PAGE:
Brazilian banks must measure the influence of local weather change on their companies

Brazilian banks must measure the influence of local weather change on their companies

The BC will start demanding the inclusion of climate risks in risk management, in addition to social and environmental responsibility policy

Brazilian banks will enter a new era in December on how to measure the impacts of climate change on their businesses. The Central Bank (BC) will begin to demand the inclusion of climate risks in risk and capital management, in addition to a social, environmental and climate responsibility policy and an annual report with standardized information on the subject.

In Latin America, Brazil is at the forefront of this process, which has begun to be felt by the main economies of the world. In October, the BC should present in the Financial Stability Report (REF) some references for institutions to follow in preparing their estimates.

The document should include, for example, details on how institutions will have to calculate the effects of an extreme drought on their services and assets, in addition to a study on transition risks. As it is a learning experience for everyone, BC promises not to be so demanding at the beginning of these works. It has already warned that banks should not necessarily follow this model, although it will monitor preparations to comply with the new regulations in its supervision schedule for the semester.

“In general, aggregated views present simplifications, as it is necessary to adapt the study to the availability of data and information from different types of institution. If the risk is relevant to a given institution, it should develop a more refined technique to assess the risk.

Anticipating the rules

Without a standard defined by the BC on how to account for climate risks in their balance sheets, financial institutions in Brazil are seeking support from experts to follow the regulator’s new rules, which must be known in two months. Consultancies have been sought to clarify doubts on the subject, and the tendency is for everyone to “deliver the proof”, but some houses must delve more deeply into the subject and be more aggressive than others.

“The largest end up being at the forefront, as indices and external investors generate pressure. Not everyone is on the same page. But regulation brought the urgency of the issue, it is no longer a voluntary issue”, said the coordinator for Latin America and the Caribbean of the initiative for the financial sector of the United Nations (UN) program, Maria Eugenia Sosa Taborda.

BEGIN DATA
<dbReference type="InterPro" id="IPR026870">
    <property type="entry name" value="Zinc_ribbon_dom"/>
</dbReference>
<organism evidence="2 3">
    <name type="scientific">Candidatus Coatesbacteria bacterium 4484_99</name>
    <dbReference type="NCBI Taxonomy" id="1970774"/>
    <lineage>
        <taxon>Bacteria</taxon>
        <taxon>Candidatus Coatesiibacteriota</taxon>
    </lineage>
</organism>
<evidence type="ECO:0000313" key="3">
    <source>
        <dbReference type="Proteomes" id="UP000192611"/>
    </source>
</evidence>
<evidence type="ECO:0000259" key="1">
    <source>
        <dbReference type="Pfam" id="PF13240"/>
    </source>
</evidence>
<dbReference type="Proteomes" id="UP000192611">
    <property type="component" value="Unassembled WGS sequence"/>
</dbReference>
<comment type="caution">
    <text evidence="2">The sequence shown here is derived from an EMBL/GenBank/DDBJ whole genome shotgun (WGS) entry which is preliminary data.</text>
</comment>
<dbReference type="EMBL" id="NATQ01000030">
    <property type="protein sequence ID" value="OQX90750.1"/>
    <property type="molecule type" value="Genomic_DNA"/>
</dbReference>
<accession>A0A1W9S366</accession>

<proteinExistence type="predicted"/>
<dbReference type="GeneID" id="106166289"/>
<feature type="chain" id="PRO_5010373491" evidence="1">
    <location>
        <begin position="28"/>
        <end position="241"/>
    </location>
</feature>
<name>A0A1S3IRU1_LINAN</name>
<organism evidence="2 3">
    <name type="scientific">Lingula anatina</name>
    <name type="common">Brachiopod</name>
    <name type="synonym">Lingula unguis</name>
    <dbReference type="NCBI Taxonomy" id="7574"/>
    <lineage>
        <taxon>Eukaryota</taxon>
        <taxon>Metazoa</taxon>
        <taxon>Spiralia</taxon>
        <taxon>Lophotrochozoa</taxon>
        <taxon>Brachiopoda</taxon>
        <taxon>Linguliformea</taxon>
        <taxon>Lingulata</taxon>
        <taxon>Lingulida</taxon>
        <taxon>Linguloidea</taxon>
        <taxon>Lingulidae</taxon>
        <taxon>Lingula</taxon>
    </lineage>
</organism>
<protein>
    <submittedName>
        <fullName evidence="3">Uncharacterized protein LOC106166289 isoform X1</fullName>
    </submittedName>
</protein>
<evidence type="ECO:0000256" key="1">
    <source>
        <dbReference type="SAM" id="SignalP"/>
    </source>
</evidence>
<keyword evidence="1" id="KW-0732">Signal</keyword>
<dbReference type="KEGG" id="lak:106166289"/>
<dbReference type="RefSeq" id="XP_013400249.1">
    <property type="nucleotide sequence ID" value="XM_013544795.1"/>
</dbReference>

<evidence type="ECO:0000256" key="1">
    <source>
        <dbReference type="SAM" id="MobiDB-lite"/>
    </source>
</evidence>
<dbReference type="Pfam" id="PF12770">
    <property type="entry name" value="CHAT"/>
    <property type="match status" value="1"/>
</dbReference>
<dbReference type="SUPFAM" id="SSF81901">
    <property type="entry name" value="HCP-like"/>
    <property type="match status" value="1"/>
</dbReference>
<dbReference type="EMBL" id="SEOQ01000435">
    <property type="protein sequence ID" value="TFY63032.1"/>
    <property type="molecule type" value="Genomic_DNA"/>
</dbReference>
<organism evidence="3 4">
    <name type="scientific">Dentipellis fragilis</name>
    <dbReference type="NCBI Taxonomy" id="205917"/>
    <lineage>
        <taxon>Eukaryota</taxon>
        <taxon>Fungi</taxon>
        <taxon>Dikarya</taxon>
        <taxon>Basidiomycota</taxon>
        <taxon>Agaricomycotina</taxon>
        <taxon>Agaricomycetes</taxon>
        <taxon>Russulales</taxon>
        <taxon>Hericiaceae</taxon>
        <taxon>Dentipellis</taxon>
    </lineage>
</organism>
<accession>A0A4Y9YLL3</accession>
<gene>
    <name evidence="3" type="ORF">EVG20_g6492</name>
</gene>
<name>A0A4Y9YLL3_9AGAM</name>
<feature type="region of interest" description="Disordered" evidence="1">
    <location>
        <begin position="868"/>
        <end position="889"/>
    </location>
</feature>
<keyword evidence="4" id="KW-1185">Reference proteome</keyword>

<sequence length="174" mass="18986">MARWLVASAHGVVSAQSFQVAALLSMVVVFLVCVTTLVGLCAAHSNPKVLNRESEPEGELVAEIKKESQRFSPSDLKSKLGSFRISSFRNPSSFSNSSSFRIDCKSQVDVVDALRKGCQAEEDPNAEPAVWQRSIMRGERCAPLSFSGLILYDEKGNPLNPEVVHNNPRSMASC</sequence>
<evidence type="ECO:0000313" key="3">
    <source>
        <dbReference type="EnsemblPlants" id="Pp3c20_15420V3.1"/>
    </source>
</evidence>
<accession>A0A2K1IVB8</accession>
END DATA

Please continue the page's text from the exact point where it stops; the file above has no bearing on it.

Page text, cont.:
The BC emphasizes that there is no prescribed methodology or elaboration technique for stress tests, based on those established by the regulation: sensitivity analysis; scenario analysis; and reverse stress test. “The choice of which methodology and the complexity of the technique applied must be appropriate to the risk incurred in each institution”, argues the BC, reinforcing that it has positioned itself on the subject in the Financial Stability Report (REF).

In the market, the Sustainability director of the Brazilian Federation of Banks (Febraban), Amaury Oliva, stated that, despite the BC not having defined specific methodology or scenarios for the stress tests, it created important requirements, such as temporal, geographic, sector and alignment with aspects already considered in risk management. “We have a respectful and constructive dialogue with the BC, which expects an evolutionary agenda. It is not to be punished, it is to advance as a banking sector.”

According to Oliva, Febraban has already developed, with Coppe/UFRJ and the company WayCarbon, “tropicalized” climate scenarios for key sectors of the Brazilian economy, which can be subsidies for analysis and stress tests of banks. According to a 2021 report, based on BC data and a study developed by Febraban, the exposure of the credit portfolio for companies to environmental risk was 43.60% at the end of 2020. On the other hand, moderate or high exposure to climate change was 53.29%.

In addition, the federation created a specific group to implement the new BC rules, with monthly meetings to clear up doubts and provide guidance on databases and procedures. According to Oliva, the associates, who already follow a self-regulation on the subject since 2014, are working “non-stop” to comply with the new rules in December. “We put the ruler up there, we want banks to align their portfolios with the Paris Agreement, helping clients in this transition”, says Sosa Taborda.

Setting a standard for the banking sector is one of the challenges

As there is no international standard so far and many believe that one will hardly be done, some financial institutions have started to create their own basic requirements to advance services and transparency in relation to climate change.

What the whole world is asking is: how to set a single standard for all types of items and negotiations that makes sense for a specific market and, at the same time, serves as a reference for operations with other agents and countries? In the same way that it is not intended to overly plaster a market that is just in its infancy, there are fears of the risks that may come from it, especially the so-called greenwashing, which is the practice of classifying assets as green when, in fact, they are not.

To give you an idea, the three largest risk rating agencies in the world have also created their own benchmarks. Despite being in the same sector and pursuing the same objective of measuring the financial health of a paper, company or government, they have different rules for variables related to climate issues.

The information is from the newspaper. The State of São Paulo.

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